Does a Low Income Client Deserve Your Best?

Our team was recently mocked by a local real estate agent for “taking any listing we can get”, even the “low income homes”. When I heard the jab, my first instinct was to lash out in anger. Thankfully, God held my tongue. Once I took a moment to rehash the statement, I came to the conclusion that it was said out of ignorance. While I do not owe an explanation, I would like to share just one of my many “why” stories…

Late one Fall evening, my phone rang. When I answered, I heard the sweetest, grandmotherly voice on the other end. She introduced herself as Ms. Bell, and asked me about a home that was for sale. I did not recognize the address, so I started to small-talk while I searched for the information.

Ms. Bell told me that she did not have access to the internet, and that she was unable to reach anyone to obtain information about the home. As any good Southern woman would do, I asked who her family was, where she was from, and how she ended up in this area. Ms. Bell was thrilled to have someone to chat with, so I learned that she was 84, widowed, did not have any family where she was living, and that she was trying to get closer to her only daughter.

I found the home online — it was listed for $37,000. I will admit, I was a little bummed by the price. However, I couldn’t let Ms. Bell know that. I took a deep breath, smiled, and told her all about the home. She thanked me for the information, and I knew that I would never hear from her again.

Wrong. Two weeks had passed, but I remembered her immediately. This time, there was no excitement in her voice, only disappointment. She was calling to let me know that she could not purchase the home. The conversation would have normally ended there, but curiosity got the best of me. I wanted to know why?

She explained that she was 84, and that no bank could give her a 30 year mortgage. When I asked why she needed a 30 year loan, she explained that she could not afford the monthly payments for a shorter loan term. Her daughter tried to co-sign a loan with her, but it was not possible. Ms. Bell’s dream of moving closer to her only child was crushed.

Heartbroken, I wished her the best, and hung up the phone. Frustrated & defeated, I told the story to my Broker at the time, Jean Amos Faver. Mrs. Jean listened to every word, hugged me, and told not to lose heart. Sure… How was I not to lose heart????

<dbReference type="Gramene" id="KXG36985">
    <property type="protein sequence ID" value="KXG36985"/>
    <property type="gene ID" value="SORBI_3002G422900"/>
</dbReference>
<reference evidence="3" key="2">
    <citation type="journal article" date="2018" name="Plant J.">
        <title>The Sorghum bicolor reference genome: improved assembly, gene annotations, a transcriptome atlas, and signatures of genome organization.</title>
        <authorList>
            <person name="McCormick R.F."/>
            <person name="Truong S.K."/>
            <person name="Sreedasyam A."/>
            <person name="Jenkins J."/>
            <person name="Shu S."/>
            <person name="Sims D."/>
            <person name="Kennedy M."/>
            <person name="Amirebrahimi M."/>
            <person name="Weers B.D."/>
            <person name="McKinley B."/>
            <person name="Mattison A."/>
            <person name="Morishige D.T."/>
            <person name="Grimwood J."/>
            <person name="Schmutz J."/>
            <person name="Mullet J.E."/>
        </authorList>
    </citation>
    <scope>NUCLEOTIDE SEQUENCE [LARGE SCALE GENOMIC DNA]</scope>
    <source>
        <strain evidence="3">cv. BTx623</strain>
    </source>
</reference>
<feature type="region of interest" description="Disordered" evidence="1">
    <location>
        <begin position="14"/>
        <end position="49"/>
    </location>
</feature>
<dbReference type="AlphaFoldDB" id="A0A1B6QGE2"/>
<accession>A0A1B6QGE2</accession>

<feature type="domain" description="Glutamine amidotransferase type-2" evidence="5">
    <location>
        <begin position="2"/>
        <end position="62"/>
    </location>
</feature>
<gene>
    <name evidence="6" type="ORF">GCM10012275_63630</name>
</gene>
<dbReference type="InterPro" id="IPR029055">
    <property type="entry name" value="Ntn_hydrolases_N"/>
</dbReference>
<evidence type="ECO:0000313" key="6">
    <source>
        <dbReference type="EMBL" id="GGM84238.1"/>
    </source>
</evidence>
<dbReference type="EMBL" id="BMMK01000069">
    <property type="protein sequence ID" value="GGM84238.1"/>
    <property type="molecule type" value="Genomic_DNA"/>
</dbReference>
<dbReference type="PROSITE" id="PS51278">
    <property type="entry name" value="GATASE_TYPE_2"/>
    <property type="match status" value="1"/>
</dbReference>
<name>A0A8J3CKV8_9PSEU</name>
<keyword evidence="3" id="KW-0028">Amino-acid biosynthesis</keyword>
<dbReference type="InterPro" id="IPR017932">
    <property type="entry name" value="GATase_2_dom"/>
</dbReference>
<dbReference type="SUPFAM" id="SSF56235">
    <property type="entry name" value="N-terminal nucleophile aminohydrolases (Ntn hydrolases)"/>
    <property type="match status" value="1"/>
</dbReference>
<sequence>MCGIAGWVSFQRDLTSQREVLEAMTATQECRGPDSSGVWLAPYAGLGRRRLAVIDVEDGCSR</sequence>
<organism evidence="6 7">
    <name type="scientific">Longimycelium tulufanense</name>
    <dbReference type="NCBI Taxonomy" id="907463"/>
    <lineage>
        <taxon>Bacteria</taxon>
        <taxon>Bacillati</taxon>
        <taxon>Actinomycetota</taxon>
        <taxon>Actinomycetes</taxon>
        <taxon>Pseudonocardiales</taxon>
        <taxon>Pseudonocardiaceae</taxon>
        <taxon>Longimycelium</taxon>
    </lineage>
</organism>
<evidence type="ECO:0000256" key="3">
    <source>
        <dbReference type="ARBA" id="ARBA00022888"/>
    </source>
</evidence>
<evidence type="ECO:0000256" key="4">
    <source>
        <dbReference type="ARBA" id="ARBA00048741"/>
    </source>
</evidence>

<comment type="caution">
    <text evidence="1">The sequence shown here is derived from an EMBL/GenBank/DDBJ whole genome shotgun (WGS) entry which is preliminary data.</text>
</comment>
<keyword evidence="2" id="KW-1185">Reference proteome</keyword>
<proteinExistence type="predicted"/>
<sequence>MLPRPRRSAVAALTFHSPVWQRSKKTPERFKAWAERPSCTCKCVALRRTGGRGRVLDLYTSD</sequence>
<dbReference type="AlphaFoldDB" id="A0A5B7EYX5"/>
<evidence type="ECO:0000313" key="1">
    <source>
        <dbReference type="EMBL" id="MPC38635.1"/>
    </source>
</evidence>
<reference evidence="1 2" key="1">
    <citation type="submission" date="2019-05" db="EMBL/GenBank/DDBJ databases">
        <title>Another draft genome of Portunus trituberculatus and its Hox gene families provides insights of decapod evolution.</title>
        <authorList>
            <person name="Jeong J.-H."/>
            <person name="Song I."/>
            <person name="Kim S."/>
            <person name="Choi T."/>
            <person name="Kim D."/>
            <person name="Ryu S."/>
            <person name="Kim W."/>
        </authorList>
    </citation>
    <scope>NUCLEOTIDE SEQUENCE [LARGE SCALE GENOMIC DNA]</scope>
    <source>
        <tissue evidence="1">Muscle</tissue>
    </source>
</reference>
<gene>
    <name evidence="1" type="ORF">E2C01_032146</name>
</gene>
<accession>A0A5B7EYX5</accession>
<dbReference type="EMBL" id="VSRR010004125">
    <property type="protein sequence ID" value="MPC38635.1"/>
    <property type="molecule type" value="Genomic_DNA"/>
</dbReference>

Several days passed before Mrs. Jean knocked on my office door. She stepped in, and her smile brightened the entire room. Curious, I asked to know why she was so happy. She quickly told me about a grant that was available at the time, and that she believed the home Ms. Bell called about, would qualify.

Immediately, I called Ms. Bell with the great news. Shortly after, I learned that was an enormous mistake. As a newer agent, I had no idea how difficult obtaining a home grant would be. The red tape, the denials, the over-worked and drained grant workers, the impossible requests, and headache, after headache, after headache…

Through every painful turn, Ms. Bell was on the other end of the phone with kindness and grace. She knew that our venture would most likely fail, but she never gave up. Her heart kept my determination on fire.

After four months, I was told that we would have a decision within a few days. Those few days were brutal — they felt longer than the four months we had just trudged through.

Finally, my phone rang. As I stared at the number on the caller-display, my heart told me not to answer it. I couldn’t take any more bad news. I answered, and held my breath…

Five months after our first phone call, I met Ms. Bell for the first time — at the closing table. An 84 year old widow was purchasing her first home, and most importantly, moving closer to her family.

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